One possible shortcoming of the initiative process is that the drafting of propositions may, at worst, be sloppy and, at best, not be carried out with the precision expected in legislative enactments.   Our review of Proposition 8 in general, and those portions of it referred to in this opinion specifically, leads us to conclude that its draftsmanship leaves much to be desired.   Poor draftsmanship, however, is no reason to refuse to follow the clearly expressed will of the people of the State of California in passing this initiative measure.

The judgment is affirmed.

FOOTNOTES

1.   Section 28, subdivision (b), provides in full:“Use of Prior Convictions.   Any prior felony conviction of any person in any criminal proceeding, whether adult or juvenile, shall subsequently be used without limitation for purposes of impeachment or enhancement of sentence in any criminal proceeding.   When a prior felony conviction is an element of any felony offense, it shall be proven to the trier of fact in open court.”

2.   Section 28, subdivision (d), provides in full:“Right to Truth-in-Evidence.   Except as provided by statute hereafter enacted by a two-thirds vote of the membership in each house of Legislature, relevant evidence shall not be excluded in any criminal proceeding, including pretrial and post conviction motions and hearings, or in any trial or hearing of a juvenile for a criminal offense, whether heard in juvenile or adult court.   Nothing in this section shall affect any existing statutory rule of evidence relating to privilege or hearsay, or Evidence Code, Sections 352, 782, or 1103.   Nothing in this section shall affect any existing statutory or constitutional right of the press.”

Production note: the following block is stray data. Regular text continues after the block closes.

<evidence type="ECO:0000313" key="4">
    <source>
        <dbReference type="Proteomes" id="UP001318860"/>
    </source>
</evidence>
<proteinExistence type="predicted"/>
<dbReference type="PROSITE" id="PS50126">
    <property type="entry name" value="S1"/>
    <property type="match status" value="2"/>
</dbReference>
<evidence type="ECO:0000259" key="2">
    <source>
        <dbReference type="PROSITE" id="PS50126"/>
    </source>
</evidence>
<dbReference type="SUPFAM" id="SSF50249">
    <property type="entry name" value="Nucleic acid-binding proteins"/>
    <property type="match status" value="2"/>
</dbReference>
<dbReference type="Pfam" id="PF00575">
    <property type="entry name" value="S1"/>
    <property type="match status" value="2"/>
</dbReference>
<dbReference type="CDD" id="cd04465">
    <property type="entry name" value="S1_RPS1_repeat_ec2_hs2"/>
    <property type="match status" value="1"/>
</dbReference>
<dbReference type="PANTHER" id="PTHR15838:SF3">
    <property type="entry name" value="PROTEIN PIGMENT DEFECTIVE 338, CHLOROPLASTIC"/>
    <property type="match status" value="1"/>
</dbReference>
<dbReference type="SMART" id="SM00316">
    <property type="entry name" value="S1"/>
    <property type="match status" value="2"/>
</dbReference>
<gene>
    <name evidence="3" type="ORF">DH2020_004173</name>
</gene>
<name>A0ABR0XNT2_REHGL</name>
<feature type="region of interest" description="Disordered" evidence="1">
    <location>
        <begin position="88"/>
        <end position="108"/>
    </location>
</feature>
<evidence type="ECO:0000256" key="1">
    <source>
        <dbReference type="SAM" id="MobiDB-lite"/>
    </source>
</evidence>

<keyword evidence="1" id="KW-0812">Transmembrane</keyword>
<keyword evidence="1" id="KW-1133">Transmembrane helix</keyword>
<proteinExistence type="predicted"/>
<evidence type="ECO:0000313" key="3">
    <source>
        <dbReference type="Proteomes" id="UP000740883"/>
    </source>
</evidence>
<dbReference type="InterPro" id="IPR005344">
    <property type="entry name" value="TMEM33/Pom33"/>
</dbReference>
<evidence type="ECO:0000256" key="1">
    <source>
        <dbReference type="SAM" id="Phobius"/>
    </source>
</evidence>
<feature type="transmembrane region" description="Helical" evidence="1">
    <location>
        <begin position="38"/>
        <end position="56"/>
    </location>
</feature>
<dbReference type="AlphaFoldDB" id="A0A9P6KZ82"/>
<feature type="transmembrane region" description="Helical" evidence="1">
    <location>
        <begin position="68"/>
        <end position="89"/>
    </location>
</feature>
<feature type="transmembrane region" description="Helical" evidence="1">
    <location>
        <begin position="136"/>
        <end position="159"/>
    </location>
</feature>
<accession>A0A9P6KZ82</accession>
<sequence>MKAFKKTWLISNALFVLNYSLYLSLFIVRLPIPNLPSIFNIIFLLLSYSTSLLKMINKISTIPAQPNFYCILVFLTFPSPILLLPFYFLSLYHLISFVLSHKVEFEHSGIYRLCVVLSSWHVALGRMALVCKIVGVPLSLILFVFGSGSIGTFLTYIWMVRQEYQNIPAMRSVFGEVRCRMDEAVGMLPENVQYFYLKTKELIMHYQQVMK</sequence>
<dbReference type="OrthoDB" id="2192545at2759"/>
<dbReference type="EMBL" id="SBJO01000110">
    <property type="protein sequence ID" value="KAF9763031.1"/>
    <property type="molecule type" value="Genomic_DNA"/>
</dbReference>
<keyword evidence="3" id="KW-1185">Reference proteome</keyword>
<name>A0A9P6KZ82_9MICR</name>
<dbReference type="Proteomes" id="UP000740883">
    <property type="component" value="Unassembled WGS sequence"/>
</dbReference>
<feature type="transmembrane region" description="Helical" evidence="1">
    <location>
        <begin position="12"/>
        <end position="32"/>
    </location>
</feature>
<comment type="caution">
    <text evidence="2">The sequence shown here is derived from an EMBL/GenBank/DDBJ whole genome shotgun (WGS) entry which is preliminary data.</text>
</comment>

3.   These subdivisions include section 28, subdivision (a) [preamble];  subdivision (b) [restitution for crime victims], subdivision (c) [right to safe schools], subdivision (e) [public safety bail], and subdivision (g) [definition of serious felony].

KING, Associate Justice.

LOW, P.J., and HANING, J., concur.